Shear Velocity Structure of the Crust and Upper Mantle Beneath the Malawi Rift from Teleseismic and Ambient Noise Surface Waves 

My current focus centers on imaging crust and mantle Earth structure beneath the Malawi Rift.  Sitting within the broader East African Rift System, the Malawi rift is a location where the continent is presently tearing itself apart ... why you ask? Good question! The how and why continents rupture are two questions that I hope to shed some light on with my present research.

Overview map of the region surrounding the Malawi Rift.  Background color shows elevation from Etopo1.  Locations of geologic or geocraphic interest are labeled.  Red triangles indicate Quaternary - recent volcanos.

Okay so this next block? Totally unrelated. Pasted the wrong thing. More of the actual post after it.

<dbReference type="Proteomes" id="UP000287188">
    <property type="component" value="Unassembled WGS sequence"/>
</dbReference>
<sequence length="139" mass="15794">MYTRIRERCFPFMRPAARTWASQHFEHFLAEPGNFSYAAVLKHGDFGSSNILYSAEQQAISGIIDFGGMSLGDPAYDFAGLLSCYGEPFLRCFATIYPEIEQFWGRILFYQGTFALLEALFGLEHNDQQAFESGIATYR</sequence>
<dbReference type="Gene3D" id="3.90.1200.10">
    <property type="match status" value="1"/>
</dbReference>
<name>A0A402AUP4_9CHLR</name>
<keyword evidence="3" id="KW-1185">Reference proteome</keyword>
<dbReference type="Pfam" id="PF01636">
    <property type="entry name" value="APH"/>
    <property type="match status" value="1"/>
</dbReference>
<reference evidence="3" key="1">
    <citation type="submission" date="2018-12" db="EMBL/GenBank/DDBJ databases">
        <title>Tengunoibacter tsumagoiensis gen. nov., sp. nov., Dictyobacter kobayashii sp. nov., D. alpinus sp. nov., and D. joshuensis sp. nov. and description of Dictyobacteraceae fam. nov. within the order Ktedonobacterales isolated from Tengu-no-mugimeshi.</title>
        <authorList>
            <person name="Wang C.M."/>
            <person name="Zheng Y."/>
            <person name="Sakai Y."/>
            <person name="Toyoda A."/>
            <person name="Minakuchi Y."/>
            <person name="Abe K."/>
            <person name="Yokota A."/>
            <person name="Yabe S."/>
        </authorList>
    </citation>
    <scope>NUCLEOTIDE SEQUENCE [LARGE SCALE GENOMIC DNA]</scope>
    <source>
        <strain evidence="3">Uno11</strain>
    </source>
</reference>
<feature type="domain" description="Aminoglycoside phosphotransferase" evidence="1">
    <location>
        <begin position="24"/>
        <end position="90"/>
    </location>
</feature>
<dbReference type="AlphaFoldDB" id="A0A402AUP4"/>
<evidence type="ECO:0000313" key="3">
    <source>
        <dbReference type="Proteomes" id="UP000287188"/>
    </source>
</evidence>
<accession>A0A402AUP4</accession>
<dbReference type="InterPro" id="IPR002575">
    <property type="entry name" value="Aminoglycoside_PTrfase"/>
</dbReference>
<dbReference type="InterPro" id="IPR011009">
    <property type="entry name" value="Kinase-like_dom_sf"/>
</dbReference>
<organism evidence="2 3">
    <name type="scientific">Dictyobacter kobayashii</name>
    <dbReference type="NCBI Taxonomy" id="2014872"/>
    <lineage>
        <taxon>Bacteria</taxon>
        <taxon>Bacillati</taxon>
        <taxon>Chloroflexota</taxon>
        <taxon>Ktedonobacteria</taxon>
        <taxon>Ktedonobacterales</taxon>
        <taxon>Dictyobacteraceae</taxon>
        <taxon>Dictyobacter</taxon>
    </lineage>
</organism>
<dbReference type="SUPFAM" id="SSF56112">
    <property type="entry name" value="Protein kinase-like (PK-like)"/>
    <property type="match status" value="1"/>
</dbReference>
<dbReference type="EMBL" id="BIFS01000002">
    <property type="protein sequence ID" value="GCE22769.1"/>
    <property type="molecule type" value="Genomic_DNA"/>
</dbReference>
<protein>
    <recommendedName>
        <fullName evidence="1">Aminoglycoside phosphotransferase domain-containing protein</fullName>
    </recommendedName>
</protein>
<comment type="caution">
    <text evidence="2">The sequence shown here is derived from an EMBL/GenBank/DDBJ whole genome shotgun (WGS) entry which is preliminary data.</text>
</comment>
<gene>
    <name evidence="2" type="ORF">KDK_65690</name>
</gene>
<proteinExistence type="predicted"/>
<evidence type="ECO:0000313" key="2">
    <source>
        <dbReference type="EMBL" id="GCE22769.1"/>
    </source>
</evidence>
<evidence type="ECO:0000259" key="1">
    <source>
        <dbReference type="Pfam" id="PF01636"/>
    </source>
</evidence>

Overview map of the region surrounding the Malawi Rift.  Background color shows elevation from Etopo1.  Locations of geologic or geocraphic interest are labeled.  Red triangles indicate Quaternary - recent volcanos.  

To understand how the African continent is ripping apart along the Malawi-Tanzania border I use seismic techniques to create images of Earth structure beneath the regions.  These images, termed tomographic images, reveal the seismic velocity structure of the crust and uppermost mantle. In regions of present-day rifting we expect that the crust has thinned due to tectonic stretching and this thinning should allow the upwelling of hotter (i.e. seismically slower material).  By imaging the presence or absence of these slower velocities I aim to reveal the present-day controls on continental extension and rupture.